Incentivize Your Way to Weight Loss Success
- 1 Minute Read
- Apr 4, 2013
Money may not buy happiness, but it may help you lose weight, at least according to a new study.
A new study put forward by the University of Michigan Medical School suggests that money may help people lose weight - before you think that you might get rich, let's be clear: the study found that financial incentives, when offered, contributed to participants dropping more pounds, in the study.
Researchers looked at two incentives. Under the first, employees (all of whom worked at a hospital) received $100 for each month they met a goal of losing at least one pound per week that month. The second scenario offered $500 for a group of five co-workers, and the ones who met their weekly one-pound weight loss got to split the prize money.
What the researchers found is that people tended to be more motivated to complete a goal when a particular resource allocated to them would be given to someone else if that person didn't achieve their goal.
Participants in the study weighed-in each month for five months. There were three different groups: one in which people received the individual award, one in which people were in the five-person shared group, and a group for which there was no prize given for losing weight. By the end of the research study, those in the no-reward group, lost only about a pound each. Those who received individual incentives lost 3.7 pounds, and those who were part of the five-person, shared prize group lost an average of 10.6 pounds - nearly three times the other prize group and over 10 times the no-reward group!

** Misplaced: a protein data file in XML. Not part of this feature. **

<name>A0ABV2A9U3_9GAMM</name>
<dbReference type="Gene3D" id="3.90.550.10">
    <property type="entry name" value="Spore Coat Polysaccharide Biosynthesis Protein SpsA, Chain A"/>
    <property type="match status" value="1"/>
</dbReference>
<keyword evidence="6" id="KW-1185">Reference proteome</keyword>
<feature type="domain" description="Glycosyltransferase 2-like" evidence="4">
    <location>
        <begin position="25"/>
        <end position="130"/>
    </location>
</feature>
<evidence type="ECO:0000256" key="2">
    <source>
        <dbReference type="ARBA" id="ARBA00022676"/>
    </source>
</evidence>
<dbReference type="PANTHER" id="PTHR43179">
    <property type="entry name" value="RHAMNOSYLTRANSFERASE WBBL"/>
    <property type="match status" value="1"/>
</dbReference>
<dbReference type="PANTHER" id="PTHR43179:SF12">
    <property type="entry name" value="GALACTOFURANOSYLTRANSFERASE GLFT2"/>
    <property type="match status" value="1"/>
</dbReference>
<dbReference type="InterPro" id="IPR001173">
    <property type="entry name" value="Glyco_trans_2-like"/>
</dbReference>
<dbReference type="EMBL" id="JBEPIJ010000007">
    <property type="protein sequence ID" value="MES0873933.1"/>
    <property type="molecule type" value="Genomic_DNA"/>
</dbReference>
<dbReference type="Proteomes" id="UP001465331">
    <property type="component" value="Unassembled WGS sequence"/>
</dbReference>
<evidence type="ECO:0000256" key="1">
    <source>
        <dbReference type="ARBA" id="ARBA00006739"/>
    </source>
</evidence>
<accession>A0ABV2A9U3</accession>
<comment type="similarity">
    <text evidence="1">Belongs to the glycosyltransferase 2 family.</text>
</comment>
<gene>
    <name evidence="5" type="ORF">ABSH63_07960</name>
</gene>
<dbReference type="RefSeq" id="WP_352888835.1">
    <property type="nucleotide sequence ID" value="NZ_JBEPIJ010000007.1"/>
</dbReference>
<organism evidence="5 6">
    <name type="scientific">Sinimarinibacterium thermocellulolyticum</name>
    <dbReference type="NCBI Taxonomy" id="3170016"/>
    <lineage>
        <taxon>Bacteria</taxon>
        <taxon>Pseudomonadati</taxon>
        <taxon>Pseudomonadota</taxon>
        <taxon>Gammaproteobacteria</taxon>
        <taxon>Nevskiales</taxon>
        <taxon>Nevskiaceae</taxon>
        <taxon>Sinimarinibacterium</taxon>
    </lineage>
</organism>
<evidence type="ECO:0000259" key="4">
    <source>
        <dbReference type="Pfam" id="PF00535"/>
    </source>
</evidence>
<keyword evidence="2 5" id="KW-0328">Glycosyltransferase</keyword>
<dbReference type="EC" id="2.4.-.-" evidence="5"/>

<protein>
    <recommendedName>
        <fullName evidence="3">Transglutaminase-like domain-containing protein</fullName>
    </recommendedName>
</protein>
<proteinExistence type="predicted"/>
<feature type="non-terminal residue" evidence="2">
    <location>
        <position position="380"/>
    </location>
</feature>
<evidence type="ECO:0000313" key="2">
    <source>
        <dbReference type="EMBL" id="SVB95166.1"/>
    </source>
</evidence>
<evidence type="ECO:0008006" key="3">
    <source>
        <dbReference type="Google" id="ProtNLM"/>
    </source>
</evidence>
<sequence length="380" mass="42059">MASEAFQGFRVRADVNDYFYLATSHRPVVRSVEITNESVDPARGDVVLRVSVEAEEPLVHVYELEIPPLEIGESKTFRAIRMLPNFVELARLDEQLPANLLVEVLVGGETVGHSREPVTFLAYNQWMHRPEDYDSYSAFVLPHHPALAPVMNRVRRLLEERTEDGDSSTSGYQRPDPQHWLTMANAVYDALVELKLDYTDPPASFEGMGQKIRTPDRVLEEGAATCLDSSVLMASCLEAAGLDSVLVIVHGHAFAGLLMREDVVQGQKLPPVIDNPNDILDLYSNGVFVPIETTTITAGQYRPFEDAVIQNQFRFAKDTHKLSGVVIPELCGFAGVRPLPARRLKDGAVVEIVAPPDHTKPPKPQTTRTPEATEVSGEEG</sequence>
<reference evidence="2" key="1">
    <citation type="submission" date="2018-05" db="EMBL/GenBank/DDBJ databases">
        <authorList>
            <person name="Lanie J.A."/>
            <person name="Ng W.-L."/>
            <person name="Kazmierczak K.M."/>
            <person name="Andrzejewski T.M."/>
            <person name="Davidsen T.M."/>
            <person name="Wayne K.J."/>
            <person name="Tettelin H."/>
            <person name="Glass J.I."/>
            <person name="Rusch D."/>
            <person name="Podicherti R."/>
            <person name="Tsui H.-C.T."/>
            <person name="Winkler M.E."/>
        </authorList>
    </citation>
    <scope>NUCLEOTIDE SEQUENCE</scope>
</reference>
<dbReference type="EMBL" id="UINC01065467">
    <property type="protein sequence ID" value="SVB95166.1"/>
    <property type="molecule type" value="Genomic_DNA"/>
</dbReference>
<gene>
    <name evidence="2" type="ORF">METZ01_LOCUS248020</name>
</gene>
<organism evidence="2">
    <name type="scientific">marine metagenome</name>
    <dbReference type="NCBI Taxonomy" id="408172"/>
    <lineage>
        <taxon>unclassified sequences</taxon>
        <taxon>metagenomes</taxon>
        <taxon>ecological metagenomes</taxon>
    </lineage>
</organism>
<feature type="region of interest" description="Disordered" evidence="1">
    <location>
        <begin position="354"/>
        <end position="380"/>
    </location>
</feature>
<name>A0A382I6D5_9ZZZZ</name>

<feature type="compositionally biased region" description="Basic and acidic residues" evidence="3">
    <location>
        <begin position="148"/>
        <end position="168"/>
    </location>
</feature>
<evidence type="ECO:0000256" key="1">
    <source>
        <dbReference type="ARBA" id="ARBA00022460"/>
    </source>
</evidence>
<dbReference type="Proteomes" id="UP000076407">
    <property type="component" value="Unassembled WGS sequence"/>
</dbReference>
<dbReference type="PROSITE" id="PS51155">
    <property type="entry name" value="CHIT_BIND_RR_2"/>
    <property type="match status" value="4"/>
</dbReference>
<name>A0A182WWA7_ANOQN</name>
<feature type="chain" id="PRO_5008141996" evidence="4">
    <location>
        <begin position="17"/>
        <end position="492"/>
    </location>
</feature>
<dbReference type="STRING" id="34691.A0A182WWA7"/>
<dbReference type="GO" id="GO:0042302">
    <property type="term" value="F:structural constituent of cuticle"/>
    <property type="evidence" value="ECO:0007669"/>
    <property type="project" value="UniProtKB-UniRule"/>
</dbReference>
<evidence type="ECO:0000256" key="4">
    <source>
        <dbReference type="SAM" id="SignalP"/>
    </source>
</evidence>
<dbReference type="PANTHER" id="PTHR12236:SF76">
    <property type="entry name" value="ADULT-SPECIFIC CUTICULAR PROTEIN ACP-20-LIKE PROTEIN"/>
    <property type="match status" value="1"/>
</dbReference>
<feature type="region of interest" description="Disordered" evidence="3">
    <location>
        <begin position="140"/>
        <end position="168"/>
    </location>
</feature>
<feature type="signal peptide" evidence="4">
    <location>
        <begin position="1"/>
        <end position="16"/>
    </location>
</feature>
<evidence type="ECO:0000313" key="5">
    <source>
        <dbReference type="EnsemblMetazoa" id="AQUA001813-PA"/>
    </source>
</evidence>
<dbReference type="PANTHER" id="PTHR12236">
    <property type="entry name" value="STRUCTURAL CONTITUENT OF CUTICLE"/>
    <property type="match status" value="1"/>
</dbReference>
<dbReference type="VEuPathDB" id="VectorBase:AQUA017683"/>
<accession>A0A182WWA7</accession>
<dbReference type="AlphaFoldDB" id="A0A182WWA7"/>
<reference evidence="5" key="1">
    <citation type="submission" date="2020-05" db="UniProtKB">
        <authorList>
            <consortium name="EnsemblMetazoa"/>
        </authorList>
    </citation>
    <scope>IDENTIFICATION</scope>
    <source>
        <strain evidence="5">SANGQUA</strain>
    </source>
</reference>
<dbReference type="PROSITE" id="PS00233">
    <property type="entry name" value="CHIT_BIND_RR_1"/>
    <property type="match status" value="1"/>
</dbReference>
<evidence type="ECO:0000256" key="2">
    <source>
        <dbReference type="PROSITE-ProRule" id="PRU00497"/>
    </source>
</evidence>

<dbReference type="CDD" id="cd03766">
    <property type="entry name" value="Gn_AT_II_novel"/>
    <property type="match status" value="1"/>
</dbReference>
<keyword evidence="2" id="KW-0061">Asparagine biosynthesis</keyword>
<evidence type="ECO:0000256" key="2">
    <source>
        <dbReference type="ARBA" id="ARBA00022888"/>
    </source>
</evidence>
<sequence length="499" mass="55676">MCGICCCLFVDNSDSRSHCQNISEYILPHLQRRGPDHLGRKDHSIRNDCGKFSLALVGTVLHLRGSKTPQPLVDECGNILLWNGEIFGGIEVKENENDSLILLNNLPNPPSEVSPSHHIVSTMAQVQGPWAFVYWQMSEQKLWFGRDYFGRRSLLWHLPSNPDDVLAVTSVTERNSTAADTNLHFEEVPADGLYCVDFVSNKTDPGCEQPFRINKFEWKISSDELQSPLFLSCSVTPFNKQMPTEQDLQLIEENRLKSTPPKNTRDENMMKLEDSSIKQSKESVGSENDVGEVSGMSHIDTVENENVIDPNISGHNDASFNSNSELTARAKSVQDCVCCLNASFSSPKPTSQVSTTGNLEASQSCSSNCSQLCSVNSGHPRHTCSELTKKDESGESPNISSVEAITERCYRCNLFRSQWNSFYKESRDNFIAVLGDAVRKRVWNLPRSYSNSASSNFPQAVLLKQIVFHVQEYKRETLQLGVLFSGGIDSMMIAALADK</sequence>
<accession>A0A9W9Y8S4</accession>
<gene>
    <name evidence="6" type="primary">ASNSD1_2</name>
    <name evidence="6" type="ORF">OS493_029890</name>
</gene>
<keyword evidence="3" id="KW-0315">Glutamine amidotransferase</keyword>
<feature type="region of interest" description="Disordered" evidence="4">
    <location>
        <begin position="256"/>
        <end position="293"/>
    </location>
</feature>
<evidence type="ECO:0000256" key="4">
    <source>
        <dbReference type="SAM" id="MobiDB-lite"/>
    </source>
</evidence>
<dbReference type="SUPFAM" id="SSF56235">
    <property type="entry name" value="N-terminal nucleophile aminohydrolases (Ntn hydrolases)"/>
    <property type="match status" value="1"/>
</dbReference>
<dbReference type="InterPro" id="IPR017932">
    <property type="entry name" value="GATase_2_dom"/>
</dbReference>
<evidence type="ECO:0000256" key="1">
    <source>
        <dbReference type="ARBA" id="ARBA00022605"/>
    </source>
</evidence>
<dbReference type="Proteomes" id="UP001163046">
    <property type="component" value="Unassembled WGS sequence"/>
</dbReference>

The incentive that a person could receive more than $100 if they did their part and others did not seemed to boost the overall participation of people in that group. Few people wanted to have their prize money allocated to someone else if they failed.
So what does this mean for you? Well, it could be information you can use to start a weight loss contest at your workplace, or with a group of friends or family. When compared to other popular group weight loss models, this shows promise of being an effective one, especially as it has been noted that the "Biggest Loser" style of competition doesn't translate well to the workplace because all or most of the prize money goes to a select few individuals, even though the entire group may have lost substantial weight.
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